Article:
Re: [PATCH v3 7/7] firmware: coreboot: Request table region for exclusive access

From: Julius Werner
Date: Thu Aug 09 2018 - 19:37:38 EST

> Furthermore, I see that my system RAM excludes this coreboot table so it
> doesn't fall into the bucket that CONFIG_STRICT_DEVMEM would find.

Yes, that is intentional. We don't want the kernel to try to use that
memory for anything else (since we want those tables to survive), so
we mark them as reserved in the e820 map.

> > (I guess an alternative would be to rewrite 'cbmem' to use
> > /sys/bus/coreboot/devices if available to get its coreboot table
> > information. But we'd still need to maintain the old path for
> > backwards compatibility anyway, so that would really just make it more
> > complicated.)
> This sounds like a good idea. Userspace reaching into /dev/mem is not
> good from a kernel hardening perspective. That's why those strict devmem
> configs exist. Can cbmem be updated to query information from device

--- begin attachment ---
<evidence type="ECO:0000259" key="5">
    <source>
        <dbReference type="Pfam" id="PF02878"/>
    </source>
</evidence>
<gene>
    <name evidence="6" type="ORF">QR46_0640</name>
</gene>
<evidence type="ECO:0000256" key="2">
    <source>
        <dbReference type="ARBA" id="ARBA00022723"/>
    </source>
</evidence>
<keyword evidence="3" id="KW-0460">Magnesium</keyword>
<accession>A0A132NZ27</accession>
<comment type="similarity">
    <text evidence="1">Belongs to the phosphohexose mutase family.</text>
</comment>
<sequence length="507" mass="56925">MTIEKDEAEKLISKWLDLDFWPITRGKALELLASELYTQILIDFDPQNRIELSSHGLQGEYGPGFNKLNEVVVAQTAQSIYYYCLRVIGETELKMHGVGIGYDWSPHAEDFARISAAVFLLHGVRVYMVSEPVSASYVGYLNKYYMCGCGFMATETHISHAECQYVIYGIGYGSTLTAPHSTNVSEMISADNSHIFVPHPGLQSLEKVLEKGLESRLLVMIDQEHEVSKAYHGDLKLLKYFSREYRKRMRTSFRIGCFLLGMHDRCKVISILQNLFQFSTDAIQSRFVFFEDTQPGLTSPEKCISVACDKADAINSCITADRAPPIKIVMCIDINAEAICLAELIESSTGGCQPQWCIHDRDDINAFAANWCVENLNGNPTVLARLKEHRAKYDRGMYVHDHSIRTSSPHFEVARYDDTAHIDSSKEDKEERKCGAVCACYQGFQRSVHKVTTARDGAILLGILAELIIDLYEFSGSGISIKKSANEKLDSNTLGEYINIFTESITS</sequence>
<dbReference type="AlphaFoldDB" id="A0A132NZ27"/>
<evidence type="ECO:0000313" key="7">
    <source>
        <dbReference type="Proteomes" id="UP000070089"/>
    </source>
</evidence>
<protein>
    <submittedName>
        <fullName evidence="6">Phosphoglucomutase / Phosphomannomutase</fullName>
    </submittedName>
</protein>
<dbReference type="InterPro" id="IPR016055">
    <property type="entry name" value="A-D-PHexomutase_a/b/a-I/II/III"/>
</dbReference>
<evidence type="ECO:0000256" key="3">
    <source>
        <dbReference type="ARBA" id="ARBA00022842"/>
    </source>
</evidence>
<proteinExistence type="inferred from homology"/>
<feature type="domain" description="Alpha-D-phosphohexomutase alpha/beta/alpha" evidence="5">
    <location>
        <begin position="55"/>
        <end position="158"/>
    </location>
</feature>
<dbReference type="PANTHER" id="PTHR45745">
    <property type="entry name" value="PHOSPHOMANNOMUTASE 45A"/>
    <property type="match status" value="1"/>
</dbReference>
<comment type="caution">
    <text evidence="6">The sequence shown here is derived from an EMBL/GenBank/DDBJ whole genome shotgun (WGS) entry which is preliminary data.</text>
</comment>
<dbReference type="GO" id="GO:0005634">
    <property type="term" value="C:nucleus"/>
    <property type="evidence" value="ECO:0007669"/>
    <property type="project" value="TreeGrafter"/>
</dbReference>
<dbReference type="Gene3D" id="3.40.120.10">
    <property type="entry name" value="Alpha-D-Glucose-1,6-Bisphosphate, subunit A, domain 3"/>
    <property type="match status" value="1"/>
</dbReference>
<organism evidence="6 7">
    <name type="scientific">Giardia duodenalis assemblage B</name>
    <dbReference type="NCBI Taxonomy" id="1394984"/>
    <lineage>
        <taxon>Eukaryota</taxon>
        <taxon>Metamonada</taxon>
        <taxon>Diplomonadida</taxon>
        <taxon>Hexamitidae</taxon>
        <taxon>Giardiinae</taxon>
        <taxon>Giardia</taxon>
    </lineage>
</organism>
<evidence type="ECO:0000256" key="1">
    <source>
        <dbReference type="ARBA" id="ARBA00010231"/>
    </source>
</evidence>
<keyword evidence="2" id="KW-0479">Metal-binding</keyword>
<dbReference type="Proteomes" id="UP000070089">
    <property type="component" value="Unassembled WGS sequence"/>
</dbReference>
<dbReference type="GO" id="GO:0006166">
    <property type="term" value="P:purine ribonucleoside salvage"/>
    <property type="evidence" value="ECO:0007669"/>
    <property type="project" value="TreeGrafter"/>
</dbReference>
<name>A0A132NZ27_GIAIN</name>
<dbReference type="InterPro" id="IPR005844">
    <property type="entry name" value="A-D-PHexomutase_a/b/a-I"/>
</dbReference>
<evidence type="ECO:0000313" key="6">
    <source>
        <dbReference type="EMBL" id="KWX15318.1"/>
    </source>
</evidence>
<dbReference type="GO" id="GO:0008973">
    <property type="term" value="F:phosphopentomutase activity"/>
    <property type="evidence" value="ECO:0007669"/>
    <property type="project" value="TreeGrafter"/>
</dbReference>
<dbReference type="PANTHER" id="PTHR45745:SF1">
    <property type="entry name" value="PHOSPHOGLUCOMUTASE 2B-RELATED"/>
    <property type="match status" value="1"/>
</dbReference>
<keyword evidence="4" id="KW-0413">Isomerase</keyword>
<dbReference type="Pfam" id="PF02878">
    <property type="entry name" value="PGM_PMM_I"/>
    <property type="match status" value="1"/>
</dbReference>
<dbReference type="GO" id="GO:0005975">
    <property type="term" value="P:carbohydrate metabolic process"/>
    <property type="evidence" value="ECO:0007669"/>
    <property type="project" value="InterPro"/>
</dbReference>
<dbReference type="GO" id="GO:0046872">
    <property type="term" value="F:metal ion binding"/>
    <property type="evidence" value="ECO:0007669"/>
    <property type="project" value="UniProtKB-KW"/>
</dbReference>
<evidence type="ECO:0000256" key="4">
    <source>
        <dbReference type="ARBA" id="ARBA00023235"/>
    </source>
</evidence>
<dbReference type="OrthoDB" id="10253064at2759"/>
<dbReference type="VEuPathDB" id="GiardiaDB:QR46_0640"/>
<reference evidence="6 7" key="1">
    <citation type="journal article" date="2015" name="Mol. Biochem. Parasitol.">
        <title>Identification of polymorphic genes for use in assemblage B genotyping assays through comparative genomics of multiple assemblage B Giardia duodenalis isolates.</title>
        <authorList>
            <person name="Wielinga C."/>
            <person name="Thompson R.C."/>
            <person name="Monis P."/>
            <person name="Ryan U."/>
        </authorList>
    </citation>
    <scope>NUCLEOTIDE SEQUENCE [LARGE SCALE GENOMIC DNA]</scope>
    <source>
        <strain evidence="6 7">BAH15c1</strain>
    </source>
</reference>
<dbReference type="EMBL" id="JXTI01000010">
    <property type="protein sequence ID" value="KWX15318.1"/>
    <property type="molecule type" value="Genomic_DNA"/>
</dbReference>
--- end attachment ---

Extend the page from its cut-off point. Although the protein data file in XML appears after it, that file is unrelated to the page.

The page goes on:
> drivers instead, so that we can enable CONFIG_IO_STRICT_DEVMEM as well?

Well... problem is that cbmem doesn't just access the coreboot tables,
it accesses more stuff. There is actually a larger memory region
called CBMEM (that's what the utility is named after) which contains
all sorts of random memory allocations that coreboot wanted to survive
for the lifetime of the system. The coreboot table is one section in
there, and it sort of serves as a directory for some of the others
(although there's also just a general CBMEM directory... there's some
redundancy there). But cbmem can also print some of the other CBMEM
sections which it finds by querying the coreboot table, such as the
firmware log or the boot timestamps.

So the question is how we can get to that content if /dev/mem isn't
available anymore. One option would be to just write separate kernel
drivers to completely replace the cbmem utility (we already have one
for the log, for example), but I think Linux generally doesn't want to
have too much logic and parsing and stuff in kernel drivers. Another
option is to add a driver that just exposes a sysfs file through which
you could read (we don't need to write) the CBMEM area... but then
we'd essentially want that to take absolute addresses because that's
what the coreboot table pointers contain, so we would've just built
/dev/mem by another name (for a restricted range).

The nicest thing, really, would be if there was a way for a kernel
driver to mark specific regions as "allowed" by /dev/mem. I don't
suppose we'd be willing to introduce a mechanism like that?